Dylan Sadowy and Mitchell Stephens will continue to lead the Spirit after they return from their respective NHL training camps. The pair will also bring the added experience of spending the off-season working out with the under-20 Canadian junior national team in Calgary over the summer. 
 
“It was my first taste of anything team Canada related,” Sadowy said. “Stevie (Mitchell Stephens) had U-18 the year before, so he kind of knew what to expect. But it was a new experience for me and I made the best of it, and now we'll see what comes from it.” 
 
“I had a good summer of training back in Peterborough and then I went to the World Juniors camp,” Stephens added. “You know, I thought I had three good games and guess I made a good name for myself, but that being said, it's all going to unfold here when I get out on the ice with these guys. The biggest thing about summer training is to get bigger, faster, stronger and I think I did that this summer.”
 
In terms of physical transformation, the most noticeable change seemed to be with 6-foot-6 inch 235-pound second-year defenseman Keaton Middleton. It looked like he put on 20-to-30 pounds of solid muscle, which will help as he heads into his first NHL draft-eligible season. He also had the most unique off-season workout program as he spent the summer as a mason-tender shoveling brick mortar alongside his brother.  
 
Middleton's older brother Jacob plays for the Ottawa 67s (also in the OHL) and Jacob was drafted by the Los Angeles Kings in the seventh round of the 2014 NHL entry draft. Keaton spent a portion of the summer working out with the under-18 Canadian junior national team before joining his brother as a mason-tender.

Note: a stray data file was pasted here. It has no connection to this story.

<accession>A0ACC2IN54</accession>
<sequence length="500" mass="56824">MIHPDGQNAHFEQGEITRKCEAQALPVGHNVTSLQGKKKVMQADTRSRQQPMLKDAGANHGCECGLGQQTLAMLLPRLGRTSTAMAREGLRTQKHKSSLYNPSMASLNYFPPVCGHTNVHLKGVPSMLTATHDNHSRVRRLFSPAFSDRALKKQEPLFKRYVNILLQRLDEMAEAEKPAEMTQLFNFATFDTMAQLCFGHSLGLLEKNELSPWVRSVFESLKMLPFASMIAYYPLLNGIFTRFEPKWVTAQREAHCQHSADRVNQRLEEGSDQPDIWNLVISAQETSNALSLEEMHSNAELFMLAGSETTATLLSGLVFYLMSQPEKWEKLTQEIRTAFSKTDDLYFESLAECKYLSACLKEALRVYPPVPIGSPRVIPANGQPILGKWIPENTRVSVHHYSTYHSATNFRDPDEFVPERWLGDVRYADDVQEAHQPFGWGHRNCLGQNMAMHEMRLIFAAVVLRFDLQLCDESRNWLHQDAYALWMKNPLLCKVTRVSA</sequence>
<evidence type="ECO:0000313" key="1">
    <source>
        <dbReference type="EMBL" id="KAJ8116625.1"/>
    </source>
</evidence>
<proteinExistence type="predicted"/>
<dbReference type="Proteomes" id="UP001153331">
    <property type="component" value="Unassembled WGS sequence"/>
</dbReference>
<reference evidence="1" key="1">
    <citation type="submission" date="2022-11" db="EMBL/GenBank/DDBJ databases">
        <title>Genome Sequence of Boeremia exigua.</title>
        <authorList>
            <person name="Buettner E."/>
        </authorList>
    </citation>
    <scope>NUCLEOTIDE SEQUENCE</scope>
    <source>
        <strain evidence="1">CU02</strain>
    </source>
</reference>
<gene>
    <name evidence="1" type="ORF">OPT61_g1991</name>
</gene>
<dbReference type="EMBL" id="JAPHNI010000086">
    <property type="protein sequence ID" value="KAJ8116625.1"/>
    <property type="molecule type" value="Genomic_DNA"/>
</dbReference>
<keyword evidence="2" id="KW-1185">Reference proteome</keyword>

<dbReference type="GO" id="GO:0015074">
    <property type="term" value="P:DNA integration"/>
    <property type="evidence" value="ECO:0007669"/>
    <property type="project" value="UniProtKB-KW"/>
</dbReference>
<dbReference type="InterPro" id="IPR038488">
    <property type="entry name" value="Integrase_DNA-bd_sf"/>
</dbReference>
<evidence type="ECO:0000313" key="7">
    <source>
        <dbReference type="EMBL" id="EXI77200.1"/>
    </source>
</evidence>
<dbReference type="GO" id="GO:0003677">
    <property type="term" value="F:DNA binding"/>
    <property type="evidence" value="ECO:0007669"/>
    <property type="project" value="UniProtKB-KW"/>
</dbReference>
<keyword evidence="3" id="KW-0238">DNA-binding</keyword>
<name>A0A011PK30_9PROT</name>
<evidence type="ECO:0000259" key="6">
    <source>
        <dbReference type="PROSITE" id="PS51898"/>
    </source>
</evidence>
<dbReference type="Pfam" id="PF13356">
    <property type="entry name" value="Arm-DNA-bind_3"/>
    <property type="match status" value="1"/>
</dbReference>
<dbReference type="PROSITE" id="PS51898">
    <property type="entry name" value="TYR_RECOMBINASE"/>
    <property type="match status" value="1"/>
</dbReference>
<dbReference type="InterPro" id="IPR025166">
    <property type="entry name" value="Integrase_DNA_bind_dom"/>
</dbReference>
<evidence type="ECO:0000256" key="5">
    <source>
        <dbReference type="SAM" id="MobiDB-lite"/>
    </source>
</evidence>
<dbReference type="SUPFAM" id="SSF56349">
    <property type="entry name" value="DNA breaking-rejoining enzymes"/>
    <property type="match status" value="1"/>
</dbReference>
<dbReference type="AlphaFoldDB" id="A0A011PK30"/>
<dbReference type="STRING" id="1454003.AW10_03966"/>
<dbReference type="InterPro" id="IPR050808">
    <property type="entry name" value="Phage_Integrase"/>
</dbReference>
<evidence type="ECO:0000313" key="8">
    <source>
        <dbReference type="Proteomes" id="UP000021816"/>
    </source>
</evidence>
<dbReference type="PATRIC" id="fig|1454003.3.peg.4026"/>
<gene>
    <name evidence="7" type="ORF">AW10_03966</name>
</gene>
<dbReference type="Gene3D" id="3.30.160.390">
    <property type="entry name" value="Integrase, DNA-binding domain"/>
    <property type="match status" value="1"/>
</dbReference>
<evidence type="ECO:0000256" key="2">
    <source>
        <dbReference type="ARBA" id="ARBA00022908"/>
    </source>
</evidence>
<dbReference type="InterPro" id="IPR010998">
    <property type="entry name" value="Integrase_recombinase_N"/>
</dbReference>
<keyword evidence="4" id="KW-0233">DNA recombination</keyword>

“It was pretty wild actually” said Middleton of the under-18 Canadian junior national team camp experience. “There were a lot of really good hockey players at the camp and there were some great players who made the team as well, so it was just a great all around experience to see how I measure up to all those great players. Me and my brother worked out everyday in the mornings this summer, then it was kind of nice because we also labored for mason's all summer, so that was like an added workout.” 
 
The Spirit will also return many of the top young players from last season. Players like last years top OHL priority selection pick Tye Felhaber, and defenseman Marcus Crawford. The team will also have some key veterans returning like Connor Brown, Blake Clarke, and Artem Artemov; along with goaltender Evan Cormier.
 
As far as the 2015 OHL priority selection draft, the Spirit could not be happier with their new draft picks. Brady Gilmour heads the most talented draft class in franchise history along with Kirill Maximov and Zion, Illinois native Cole Coskey.
 
Gilmour joined his older team mates in Calgary where he was invited to the under-17 Canadian Junior national team camp. He likes the atmosphere here and is excited to get his major junior hockey career started wearing a Saginaw sweater.
 
“I went out west for the U-17 camp in Calgary which was a great experience,” said Gilmour. “There were so many talented players out there, and even having the U-18 players and the U-20 players where I was able to watch those guys and see where I kind of have to be and where I want to be in the next couple years. The guys here have all been very welcoming and very good to me, so I'm just trying to be a good rookie and a good team mate, but yeah it's fun here because everyone is just like one big family.”